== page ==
The Southeast Ridge
The climbers reach the Southeast Ridge at 27,700 feet at a place known as "The Balcony." At this platform the climbers rest and admire the dawn light illuminating the peaks to the east and south. From here, the snow ridge rises 1,000 feet to the South Summit and gently arcs to the north. 400 feet below the South Summit, a series of rock steps often forces climbers to the east and into waist deep snow. This can often be the most strenuous and dangerous section of the climb, because the wind-deposited snow can be avalanche prone.

The South Summit
The climbers' first small victory of the day, the South Summit is a ping pong table-size dome of snow and ice at 28,700 feet. From here the climbers can obtain the view of the final obstacles ahead of them: the Cornice Traverse, the Hillary Step, and the final slopes to the summit. It is traditional to change oxygen bottles here so that one has a fresh bottle for the final ascent and return to the South Summit. If it's late in the day or the weather is deteriorating, this is the place to make the all-important decision to turn around.

The Cornice Traverse
A 400-foot long horizontal section of rock and wind-carved snow, this is easily the most intimidating section of the climb. Climbers must carefully traverse a knife-edge ridge of snow plastered to intermittent rocks. This is the most exposed section of the entire climb, and a misstep to the right would send a climber tumbling down the 10,000-foot Kangshung Face. A misstep to the left would send one careening 8,000 feet down the Southwest Face, were it not for the fixed ropes.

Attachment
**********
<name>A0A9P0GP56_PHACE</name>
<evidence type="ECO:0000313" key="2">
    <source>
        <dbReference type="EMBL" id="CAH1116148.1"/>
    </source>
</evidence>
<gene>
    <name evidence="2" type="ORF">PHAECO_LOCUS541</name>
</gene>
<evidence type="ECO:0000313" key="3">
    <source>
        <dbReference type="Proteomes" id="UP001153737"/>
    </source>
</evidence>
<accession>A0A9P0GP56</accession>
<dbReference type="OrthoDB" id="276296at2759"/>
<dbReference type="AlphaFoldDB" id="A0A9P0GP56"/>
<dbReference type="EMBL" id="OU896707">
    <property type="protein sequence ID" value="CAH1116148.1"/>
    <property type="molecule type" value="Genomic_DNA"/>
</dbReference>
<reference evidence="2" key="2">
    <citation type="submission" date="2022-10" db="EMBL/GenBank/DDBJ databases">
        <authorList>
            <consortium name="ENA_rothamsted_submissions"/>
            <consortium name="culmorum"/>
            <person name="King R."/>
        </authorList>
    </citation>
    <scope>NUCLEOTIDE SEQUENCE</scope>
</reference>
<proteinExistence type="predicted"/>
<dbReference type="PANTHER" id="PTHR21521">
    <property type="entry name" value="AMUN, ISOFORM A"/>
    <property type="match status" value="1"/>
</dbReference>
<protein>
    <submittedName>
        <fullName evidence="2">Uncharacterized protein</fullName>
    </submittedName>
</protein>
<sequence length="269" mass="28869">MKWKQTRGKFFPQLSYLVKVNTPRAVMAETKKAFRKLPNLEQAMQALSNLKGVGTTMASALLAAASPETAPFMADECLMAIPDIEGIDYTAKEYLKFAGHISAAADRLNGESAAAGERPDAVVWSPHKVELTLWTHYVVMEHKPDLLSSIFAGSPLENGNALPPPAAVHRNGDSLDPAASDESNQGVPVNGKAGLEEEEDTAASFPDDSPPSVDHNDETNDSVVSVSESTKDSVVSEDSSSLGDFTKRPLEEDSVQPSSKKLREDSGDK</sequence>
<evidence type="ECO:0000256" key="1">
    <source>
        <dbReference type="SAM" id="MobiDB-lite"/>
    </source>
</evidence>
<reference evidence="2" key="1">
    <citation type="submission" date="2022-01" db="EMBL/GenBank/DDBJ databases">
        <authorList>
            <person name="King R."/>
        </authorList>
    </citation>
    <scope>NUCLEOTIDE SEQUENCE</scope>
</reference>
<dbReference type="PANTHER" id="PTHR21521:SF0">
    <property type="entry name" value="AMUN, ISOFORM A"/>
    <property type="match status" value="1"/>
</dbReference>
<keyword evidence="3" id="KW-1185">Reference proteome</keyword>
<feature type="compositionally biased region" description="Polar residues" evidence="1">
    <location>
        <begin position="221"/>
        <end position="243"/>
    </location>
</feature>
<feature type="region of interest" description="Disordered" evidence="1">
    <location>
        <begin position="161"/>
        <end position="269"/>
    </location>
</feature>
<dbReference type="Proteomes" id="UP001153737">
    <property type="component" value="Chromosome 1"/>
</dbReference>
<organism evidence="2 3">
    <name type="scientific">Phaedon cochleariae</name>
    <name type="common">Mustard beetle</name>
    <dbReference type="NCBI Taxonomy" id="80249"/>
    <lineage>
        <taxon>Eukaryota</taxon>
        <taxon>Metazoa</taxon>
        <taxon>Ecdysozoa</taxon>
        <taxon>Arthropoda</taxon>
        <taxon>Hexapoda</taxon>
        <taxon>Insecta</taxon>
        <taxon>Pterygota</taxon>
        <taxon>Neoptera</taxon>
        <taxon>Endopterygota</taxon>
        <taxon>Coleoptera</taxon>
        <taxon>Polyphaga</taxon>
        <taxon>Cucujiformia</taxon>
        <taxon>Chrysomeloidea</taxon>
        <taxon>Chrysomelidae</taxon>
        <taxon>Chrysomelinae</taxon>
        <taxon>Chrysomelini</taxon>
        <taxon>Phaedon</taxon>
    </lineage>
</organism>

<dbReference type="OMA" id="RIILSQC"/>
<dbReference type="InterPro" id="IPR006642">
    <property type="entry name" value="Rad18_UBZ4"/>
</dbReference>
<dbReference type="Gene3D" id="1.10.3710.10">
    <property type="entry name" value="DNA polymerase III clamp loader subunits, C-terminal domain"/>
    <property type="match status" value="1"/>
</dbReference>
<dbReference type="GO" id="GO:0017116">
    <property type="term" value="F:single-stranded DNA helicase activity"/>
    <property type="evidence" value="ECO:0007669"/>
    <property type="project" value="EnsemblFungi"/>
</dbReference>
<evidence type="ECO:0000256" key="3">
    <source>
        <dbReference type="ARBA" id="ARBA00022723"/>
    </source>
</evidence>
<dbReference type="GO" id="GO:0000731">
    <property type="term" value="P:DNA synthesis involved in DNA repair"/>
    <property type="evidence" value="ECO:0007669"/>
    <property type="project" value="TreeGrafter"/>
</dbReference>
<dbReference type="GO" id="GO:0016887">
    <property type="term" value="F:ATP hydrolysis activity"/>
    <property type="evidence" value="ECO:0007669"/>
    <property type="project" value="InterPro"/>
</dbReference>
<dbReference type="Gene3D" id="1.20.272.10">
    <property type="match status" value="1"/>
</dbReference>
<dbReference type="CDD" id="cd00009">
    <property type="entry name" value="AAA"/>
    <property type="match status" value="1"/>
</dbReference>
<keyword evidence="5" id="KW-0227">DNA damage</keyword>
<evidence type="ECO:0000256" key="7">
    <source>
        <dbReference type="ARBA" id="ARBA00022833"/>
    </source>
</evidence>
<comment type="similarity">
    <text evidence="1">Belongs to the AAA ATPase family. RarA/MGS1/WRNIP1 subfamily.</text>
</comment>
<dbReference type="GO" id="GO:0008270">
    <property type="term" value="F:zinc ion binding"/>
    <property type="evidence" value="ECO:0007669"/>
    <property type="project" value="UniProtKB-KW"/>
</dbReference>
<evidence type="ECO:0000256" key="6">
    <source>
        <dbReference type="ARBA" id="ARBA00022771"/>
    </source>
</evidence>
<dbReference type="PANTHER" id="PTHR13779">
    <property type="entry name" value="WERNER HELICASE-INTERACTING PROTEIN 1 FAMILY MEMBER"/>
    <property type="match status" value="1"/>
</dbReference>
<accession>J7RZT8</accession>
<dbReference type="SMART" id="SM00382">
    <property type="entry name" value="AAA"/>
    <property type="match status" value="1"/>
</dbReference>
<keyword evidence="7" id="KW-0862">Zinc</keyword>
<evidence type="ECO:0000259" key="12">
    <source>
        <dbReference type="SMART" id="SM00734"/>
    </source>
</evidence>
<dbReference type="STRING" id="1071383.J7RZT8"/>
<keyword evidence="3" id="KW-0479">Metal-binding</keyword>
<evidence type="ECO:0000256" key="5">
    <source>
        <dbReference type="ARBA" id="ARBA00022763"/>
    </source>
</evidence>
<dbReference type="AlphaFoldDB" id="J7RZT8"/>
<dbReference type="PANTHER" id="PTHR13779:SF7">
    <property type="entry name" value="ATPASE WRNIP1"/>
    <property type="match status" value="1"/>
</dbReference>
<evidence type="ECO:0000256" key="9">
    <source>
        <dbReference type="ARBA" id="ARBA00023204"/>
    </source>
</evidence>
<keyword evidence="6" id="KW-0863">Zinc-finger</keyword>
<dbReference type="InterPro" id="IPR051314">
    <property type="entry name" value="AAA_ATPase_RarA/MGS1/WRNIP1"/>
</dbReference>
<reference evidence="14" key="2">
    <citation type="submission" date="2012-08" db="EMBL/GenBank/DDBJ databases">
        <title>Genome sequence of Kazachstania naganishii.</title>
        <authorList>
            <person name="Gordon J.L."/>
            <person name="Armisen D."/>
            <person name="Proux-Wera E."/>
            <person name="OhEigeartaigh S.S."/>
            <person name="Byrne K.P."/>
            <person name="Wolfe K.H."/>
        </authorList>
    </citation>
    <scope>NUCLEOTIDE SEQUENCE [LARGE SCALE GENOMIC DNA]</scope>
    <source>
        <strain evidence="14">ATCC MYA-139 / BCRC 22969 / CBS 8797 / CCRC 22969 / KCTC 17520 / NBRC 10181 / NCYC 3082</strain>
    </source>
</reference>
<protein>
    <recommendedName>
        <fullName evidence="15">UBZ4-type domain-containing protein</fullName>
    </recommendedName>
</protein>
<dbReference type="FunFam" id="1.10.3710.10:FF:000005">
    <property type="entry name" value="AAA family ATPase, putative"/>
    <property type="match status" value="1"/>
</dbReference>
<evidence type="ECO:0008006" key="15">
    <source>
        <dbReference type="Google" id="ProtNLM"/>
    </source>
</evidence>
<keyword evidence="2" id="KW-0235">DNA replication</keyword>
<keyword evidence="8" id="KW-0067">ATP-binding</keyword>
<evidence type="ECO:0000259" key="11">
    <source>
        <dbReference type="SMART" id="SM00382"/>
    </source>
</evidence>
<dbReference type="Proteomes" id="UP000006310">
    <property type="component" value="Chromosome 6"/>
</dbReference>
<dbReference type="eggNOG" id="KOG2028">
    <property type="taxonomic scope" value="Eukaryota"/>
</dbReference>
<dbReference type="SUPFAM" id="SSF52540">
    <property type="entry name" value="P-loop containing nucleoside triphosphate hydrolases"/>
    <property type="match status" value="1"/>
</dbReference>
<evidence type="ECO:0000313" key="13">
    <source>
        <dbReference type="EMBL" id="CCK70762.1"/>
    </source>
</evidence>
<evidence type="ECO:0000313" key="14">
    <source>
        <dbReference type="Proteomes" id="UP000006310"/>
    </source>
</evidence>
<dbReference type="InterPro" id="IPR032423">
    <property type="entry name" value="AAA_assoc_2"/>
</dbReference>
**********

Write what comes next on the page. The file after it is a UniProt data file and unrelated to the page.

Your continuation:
The Hillary Step
The most famous physical feature on Everest, the Hillary Step, at 28,750 feet, is a 40-foot spur of snow and ice. First climbed in 1953 by Edmund Hillary and Tenzing Norgay, the Hillary Step is the last obstacle barring access to the gently angled summit slopes. Modern-day climbers use a fixed rope up here to ascend the Hillary Step. We marvel at Hillary and Tenzing's achievement in climbing this impressive mountaineering obstacle without fixed ropes and using what is now considered primitive ice climbing equipment.

The Summit
See QTVR View from the Summit
At 29,028 feet, the world's highest point is covered with an assortment of prayer flags, remnants of surveying equipment and other offerings from climbers (photographs of family members, prayer packets, and discarded oxygen bottles). Covering the area of a picnic table, the snow-covered summit slopes steeply away to the north, southwest, and east. Climbers take care to not venture too far to the east as the massive cornices overhang a 10,000-foot face. The 360-degree panorama takes in the Tibetan Plateau to the north, as well as the great Himalayan peaks of Kanchenjunga to the east, Makalu to the southeast, and Cho Oyu to the west. On a clear day, it seems as if one can see across half a continent. 150 feet below the summit, climbers heading down often collect small rocks as mementos of their climb.

Photos: (1) David Breashears; (2,3) Pete Athans